Web Accessibility for the 21st Century

Denise Paolucci (Dreamwidth Studios), Deborah Kaplan (Dreamwidth Studios)
User Experience (UX)
Location: D137/138
Average rating: ***..
(3.64, 14 ratings)

You know it’s important for your web project to be accessible to people who use all kinds of assistive technology to access the internet. But all the guidelines for web accessibility you can find don’t go much beyond “make sure all your images have alt text”, and all the resources you can find treat “accessibility” as a synonym for “making your site work in a screen reader”. You know there are other things you should be doing and other forms of assistive technology you should be accomodating, but all the best practices documents are a complicated morass of contradicting information (if you can find best practices documents at all) and the standards are incredibly high-level.

Have no fear! This tutorial will guide you through the basics of improving websites and web applications until they work with all kinds of assistive technologies — and there are more assistive technologies out there than you might think. Together, we’ll cover:

  • the wide range of assistive technology people use (including things most people wouldn’t think of as assistive technology);
  • demonstrations of what the experience of using assistive technology is actually like (no more guessing about how screenreaders treat elements of a page or how voice recognition software allows for keyboardless navigation);
  • examples of sites that do it badly, and what “doing it badly” does to the experience of using assistive technology on them;
  • common myths about accessibility (and the truths behind the myths);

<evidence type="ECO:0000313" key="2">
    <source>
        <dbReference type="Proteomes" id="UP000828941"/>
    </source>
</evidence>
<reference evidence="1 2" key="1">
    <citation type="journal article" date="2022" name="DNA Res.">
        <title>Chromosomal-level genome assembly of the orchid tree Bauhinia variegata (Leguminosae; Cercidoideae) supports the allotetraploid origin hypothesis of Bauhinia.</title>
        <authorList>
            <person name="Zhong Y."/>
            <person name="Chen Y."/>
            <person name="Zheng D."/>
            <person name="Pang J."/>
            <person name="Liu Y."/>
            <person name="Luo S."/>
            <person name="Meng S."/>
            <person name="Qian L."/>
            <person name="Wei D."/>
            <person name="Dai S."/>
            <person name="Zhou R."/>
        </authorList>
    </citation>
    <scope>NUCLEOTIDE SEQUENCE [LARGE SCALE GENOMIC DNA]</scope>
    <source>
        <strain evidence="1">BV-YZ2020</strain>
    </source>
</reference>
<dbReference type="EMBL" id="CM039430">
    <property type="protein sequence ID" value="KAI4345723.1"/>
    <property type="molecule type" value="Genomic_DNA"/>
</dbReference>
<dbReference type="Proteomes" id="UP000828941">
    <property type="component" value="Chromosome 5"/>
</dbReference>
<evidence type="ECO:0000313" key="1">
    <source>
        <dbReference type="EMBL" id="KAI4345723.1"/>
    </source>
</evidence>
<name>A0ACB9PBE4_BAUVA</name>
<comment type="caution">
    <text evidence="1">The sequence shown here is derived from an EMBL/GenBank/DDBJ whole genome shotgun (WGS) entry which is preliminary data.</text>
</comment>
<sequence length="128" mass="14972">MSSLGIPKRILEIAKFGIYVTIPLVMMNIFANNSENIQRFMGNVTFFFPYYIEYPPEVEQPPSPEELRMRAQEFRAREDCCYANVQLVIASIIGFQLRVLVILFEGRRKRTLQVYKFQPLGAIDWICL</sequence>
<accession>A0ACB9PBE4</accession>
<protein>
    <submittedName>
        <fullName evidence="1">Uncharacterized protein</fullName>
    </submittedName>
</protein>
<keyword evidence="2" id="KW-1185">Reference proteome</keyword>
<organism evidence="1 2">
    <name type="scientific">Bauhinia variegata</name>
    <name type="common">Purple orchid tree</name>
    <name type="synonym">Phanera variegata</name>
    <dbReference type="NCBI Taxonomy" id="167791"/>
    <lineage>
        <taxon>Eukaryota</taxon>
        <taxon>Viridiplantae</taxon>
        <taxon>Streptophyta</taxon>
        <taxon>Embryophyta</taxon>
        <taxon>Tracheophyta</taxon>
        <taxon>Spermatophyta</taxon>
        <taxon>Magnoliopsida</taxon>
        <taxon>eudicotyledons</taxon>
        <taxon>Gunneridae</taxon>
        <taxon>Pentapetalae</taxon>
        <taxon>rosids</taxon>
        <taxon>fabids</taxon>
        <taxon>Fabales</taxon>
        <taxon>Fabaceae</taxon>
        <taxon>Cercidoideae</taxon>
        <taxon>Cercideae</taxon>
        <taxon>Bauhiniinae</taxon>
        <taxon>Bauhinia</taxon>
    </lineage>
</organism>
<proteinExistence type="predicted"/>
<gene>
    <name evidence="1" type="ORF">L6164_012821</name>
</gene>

• simple, concrete examples of changes you can make to your site — right now!

Code samples will be provided, along with basic exercises to reinforce the lessons, so please bring a laptop if you can. You won’t leave as an accessibility guru, but you’ll definitely leave with a well-stocked toolkit.

Denise Paolucci

Dreamwidth Studios

Denise Paolucci is the co-founder of Dreamwidth Studios (www.dreamwidth.org), an open-source blogging and community platform. She also serves on the board of directors of the Ada Initiative, a nonprofit working to improve the representation of women in “open stuff”. She’s been working in open source for fifteen years, and will talk your ear off about accessibility, disability, diversity, creativity, community, privacy, and knitting, although probably not all at the same time.

Photo of Deborah Kaplan

Deborah Kaplan

Dreamwidth Studios

An over-achiever, who is the Digital Resources Archivist at Tufts University by day, Perl coder and accessibility specialist for Dreamwidth by night, and book reviewer, sysadmin, & professor in her copious free time.

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Comments

Denise Paolucci
07/09/2013 9:21pm PDT

We sent out an email to attendees asking you to take a brief survey to help us gauge the tutorial to your level of interest and experience. If you haven’t already answered the questions, please do so whenever you get a chance—this will help us tailor the material we cover.

To address something that came up in survey responses: this tutorial is appropriate for people of all levels of programming, HTML-writing, and accessibility-knowledge experience, including “none at all”. We will be including lots of hands-on time with a sample website we’ll provide, but we’ll be doing the analysis on all levels, suitable for people with any amount of experience.

We’ll provide you a link to download the necessary files in advance, or you can grab them once you arrive at the tutorial. Please bring your laptop with you if you have one.

We’re looking forward to teaching you, and thank you for being interested in attending!

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